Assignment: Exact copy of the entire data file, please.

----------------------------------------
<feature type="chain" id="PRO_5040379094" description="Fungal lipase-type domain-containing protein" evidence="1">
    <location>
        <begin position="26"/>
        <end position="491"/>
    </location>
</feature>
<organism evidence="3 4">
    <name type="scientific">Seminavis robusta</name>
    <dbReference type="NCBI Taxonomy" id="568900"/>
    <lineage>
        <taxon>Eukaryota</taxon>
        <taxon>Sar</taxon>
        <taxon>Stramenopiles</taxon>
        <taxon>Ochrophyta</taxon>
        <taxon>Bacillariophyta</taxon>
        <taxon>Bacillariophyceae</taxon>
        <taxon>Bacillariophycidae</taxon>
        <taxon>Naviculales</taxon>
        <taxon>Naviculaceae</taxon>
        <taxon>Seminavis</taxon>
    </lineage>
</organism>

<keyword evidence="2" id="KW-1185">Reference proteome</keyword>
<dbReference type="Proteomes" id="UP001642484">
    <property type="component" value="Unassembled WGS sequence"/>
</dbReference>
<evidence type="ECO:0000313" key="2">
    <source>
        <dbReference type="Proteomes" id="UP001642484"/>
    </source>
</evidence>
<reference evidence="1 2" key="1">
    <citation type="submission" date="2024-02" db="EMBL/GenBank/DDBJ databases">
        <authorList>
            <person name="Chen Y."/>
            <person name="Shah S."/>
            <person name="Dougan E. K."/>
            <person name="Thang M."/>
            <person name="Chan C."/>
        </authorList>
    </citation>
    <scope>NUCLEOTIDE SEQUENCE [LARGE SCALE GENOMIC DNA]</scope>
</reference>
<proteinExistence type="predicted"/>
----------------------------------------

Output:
<feature type="chain" id="PRO_5040379094" description="Fungal lipase-type domain-containing protein" evidence="1">
    <location>
        <begin position="26"/>
        <end position="491"/>
    </location>
</feature>
<organism evidence="3 4">
    <name type="scientific">Seminavis robusta</name>
    <dbReference type="NCBI Taxonomy" id="568900"/>
    <lineage>
        <taxon>Eukaryota</taxon>
        <taxon>Sar</taxon>
        <taxon>Stramenopiles</taxon>
        <taxon>Ochrophyta</taxon>
        <taxon>Bacillariophyta</taxon>
        <taxon>Bacillariophyceae</taxon>
        <taxon>Bacillariophycidae</taxon>
        <taxon>Naviculales</taxon>
        <taxon>Naviculaceae</taxon>
        <taxon>Seminavis</taxon>
    </lineage>
</organism>

<keyword evidence="2" id="KW-1185">Reference proteome</keyword>
<dbReference type="Proteomes" id="UP001642484">
    <property type="component" value="Unassembled WGS sequence"/>
</dbReference>
<evidence type="ECO:0000313" key="2">
    <source>
        <dbReference type="Proteomes" id="UP001642484"/>
    </source>
</evidence>
<reference evidence="1 2" key="1">
    <citation type="submission" date="2024-02" db="EMBL/GenBank/DDBJ databases">
        <authorList>
            <person name="Chen Y."/>
            <person name="Shah S."/>
            <person name="Dougan E. K."/>
            <person name="Thang M."/>
            <person name="Chan C."/>
        </authorList>
    </citation>
    <scope>NUCLEOTIDE SEQUENCE [LARGE SCALE GENOMIC DNA]</scope>
</reference>
<proteinExistence type="predicted"/>